The saying “before it’s too late” has new meaning to me now that I volunteer at a senior center. Even though it has been several months, my eyes still widen when I receive concerned comments like, “We wondered where you were,” from the seniors if I chop vegetables or wash dishes in the kitchen, instead of serving meals. Let me tell you, the seniors know who is present. They check on one another, make the phone call, report illness and stay in touch, because at 81, or 87 or 93, you better believe they understand the limitations mandated by time.
Serving lunches at the center one day a week, provides me with an ongoing, real-time reminder that nothing is forever, a concept that I ignored for long years. Before 2009, the days were crammed with the physical and mental execution of eight-hours of work, supplemented with a home to run and a never ending personal “to-do” list. Life chugged on, crowded with errands, worries and occasional failed attempts to keep track of it all. If the thought of the unopened box with the words “someday” scribbled in black Magic-Marker resting on a shelf at the back of my brain trickled up, I shoved it aside. “Someday,” after all, wouldn’t arrive for years. Then the job change occurred, offering me the motive and opportunity to stand on tiptoe, sneeze at the dust and yank that neglected container down.
By now you know that as soon as I opened the lid, it didn’t take long to understand that “someday” had transfigured into “now” as it pertains to writing. A few weeks later though, I dug into the box again and pulled out another “someday;” this one wound in delicate tissue, labeled: “Do something that matters.” The wrapping fell off that sucker the day I started volunteering with the seniors. Through that experience, I’ve learned one of my most important lessons to date.
I have a theory that the majority of us who are healthy, and say, under the age of 70, upon hearing the cliché, “Live each day as if it is your last,” for the most part brush aside the statement and scurry on. “Who me?” we are inclined to think? “I’m only 25, 30, 40, or 65.” Life, of course, would be miserable if we spent every day dreading invisible tumors or the possibility that the plane might crash. Human nature dictates that we cast off thoughts of illnesses or accidents. So, counting on more time, we allow those boxes of dreams to molder at the back of the closet.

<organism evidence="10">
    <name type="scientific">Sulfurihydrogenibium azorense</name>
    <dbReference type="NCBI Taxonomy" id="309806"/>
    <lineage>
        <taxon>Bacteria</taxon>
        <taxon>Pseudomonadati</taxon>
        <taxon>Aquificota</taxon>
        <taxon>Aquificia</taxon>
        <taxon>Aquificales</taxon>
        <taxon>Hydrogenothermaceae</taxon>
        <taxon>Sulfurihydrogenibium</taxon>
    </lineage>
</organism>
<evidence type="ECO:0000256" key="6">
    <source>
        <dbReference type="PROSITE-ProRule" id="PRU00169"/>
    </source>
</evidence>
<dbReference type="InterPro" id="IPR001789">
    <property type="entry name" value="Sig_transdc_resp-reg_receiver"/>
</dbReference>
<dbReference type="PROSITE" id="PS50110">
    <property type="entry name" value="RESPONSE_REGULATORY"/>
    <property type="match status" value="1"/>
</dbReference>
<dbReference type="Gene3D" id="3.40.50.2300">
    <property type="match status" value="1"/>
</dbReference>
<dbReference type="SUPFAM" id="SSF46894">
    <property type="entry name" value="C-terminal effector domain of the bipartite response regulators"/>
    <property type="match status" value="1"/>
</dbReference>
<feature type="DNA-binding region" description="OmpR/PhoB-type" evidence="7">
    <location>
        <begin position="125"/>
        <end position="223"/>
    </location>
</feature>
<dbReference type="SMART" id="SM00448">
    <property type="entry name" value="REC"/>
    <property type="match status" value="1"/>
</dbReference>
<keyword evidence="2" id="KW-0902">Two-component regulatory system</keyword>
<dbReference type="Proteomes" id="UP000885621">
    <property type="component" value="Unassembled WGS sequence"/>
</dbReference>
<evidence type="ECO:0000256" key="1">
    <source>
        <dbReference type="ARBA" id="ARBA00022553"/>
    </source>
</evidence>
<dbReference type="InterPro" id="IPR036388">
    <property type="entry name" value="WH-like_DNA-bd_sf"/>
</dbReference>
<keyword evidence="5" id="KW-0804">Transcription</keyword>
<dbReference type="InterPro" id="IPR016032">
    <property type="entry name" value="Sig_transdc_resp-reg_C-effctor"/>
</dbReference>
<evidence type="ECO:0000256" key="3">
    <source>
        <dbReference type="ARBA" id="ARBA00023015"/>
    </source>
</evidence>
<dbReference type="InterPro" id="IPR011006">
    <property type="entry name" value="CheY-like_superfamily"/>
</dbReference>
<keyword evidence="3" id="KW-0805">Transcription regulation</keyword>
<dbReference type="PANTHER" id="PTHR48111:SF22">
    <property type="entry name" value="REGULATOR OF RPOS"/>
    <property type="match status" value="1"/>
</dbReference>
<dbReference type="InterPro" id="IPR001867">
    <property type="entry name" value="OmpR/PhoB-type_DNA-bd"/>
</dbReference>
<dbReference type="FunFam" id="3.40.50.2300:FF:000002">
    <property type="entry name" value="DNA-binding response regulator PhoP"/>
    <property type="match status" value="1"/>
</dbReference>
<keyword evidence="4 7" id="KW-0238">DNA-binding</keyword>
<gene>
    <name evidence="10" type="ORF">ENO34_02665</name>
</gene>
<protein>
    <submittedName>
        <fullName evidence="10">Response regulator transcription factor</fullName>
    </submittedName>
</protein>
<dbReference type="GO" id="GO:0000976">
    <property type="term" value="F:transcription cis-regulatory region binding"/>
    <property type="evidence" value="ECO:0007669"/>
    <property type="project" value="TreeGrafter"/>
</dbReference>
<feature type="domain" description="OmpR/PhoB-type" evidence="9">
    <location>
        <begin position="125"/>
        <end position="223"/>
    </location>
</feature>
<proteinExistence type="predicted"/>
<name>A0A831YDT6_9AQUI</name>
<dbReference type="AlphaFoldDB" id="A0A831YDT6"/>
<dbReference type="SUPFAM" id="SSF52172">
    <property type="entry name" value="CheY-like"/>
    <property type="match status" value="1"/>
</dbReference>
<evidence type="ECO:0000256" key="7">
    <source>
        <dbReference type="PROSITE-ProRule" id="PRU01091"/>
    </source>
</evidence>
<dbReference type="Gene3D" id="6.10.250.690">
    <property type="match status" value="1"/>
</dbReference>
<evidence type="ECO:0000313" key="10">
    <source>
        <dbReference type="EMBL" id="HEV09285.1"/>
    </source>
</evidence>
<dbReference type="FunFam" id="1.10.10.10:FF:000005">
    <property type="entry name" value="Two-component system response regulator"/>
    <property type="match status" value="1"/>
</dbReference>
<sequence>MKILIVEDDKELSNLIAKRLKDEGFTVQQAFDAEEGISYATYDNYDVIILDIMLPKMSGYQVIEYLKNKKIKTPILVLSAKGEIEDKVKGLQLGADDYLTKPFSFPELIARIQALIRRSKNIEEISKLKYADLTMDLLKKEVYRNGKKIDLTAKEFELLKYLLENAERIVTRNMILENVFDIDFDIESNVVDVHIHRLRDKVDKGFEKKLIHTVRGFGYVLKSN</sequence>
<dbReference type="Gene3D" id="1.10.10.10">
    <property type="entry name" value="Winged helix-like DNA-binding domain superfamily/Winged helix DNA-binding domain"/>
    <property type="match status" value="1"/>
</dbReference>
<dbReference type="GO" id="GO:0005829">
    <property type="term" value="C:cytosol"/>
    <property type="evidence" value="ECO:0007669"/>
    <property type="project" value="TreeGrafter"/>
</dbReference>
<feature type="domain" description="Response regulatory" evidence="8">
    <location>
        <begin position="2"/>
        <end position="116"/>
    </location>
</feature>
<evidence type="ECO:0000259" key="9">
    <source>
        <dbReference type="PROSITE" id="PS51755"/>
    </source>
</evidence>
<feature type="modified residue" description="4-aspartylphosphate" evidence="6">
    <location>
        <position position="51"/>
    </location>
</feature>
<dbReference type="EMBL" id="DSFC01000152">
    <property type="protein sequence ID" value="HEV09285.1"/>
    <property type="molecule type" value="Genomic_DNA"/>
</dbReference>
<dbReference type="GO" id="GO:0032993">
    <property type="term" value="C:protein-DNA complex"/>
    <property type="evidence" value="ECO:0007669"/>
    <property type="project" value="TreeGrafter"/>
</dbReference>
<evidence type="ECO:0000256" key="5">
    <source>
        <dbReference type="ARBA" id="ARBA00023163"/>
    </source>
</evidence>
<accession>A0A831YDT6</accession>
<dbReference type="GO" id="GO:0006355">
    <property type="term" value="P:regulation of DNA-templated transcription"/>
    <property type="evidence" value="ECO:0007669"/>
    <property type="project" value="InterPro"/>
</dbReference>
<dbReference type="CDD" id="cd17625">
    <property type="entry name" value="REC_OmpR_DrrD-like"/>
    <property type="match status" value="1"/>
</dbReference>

The seniors though, well, they get it. Through them, I am starting to, too. Each week as I tread up the rubber coated ramp from the kitchen to survey the crowd, I cross my fingers that no regular chair is empty. More than once over the course of the last several months, tears have poured down a lined face during lunch, after a friend has disappeared for good. When you are that age, there is no such thing as “someday.” There is only “today,” and “maybe tomorrow,” which I was reminded of when a woman asked me to retrieve a piece of tinfoil from the kitchen last week. When I took too long she grinned and said: “You better hurry up. I’m 85 year’s old.”
Laughing, I hustled down to do her bidding, thinking that life is more engaging due to this exposure to the seniors. As a recovering master procrastinator, I now enforce time limits on myself, confronting “now” instead shoving things off on “someday.” Don't get me wrong. I am not scheduling a world tour, or planning to hike Mount Everest. The cruise to the Alaskan glaciers remains a trip for an optimistic future.
I do though, try to make the phone call or email that in the past I would have put aside. I say words I want people to hear, drive down a street that intrigues me, hike the trail because the sun is out, bring my daughter to sit by the ocean when the waves are high. Each day, I try to wrap myself around the idea that since there is no guarantee; it is prudent to act with some immediacy.
Like a frequent traveler rushing for a flight, I have stepped off the people-mover and am strolling down the linoleum floor, touching the intricate items for sale in the shops lining the wall. Fingering soft merchandise, I eyeball the forward-facing people whizzing by on the conveyor and recognize how much value there is to embracing the word "maybe."
What would you do now, if tomorrow was only a “maybe?”